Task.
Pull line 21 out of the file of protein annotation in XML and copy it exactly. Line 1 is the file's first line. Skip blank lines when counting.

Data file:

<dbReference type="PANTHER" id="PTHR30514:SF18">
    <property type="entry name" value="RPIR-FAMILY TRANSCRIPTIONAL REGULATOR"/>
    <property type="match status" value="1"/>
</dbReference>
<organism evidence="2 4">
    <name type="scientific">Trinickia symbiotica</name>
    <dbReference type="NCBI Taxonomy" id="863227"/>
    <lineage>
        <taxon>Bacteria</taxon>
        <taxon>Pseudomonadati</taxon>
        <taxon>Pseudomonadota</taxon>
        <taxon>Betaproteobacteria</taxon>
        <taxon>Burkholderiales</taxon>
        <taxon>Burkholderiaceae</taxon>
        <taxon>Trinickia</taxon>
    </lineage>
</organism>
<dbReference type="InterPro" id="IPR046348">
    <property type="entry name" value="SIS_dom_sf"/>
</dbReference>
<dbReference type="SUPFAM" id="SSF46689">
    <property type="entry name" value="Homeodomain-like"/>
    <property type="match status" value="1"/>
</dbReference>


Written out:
<dbReference type="SUPFAM" id="SSF46689">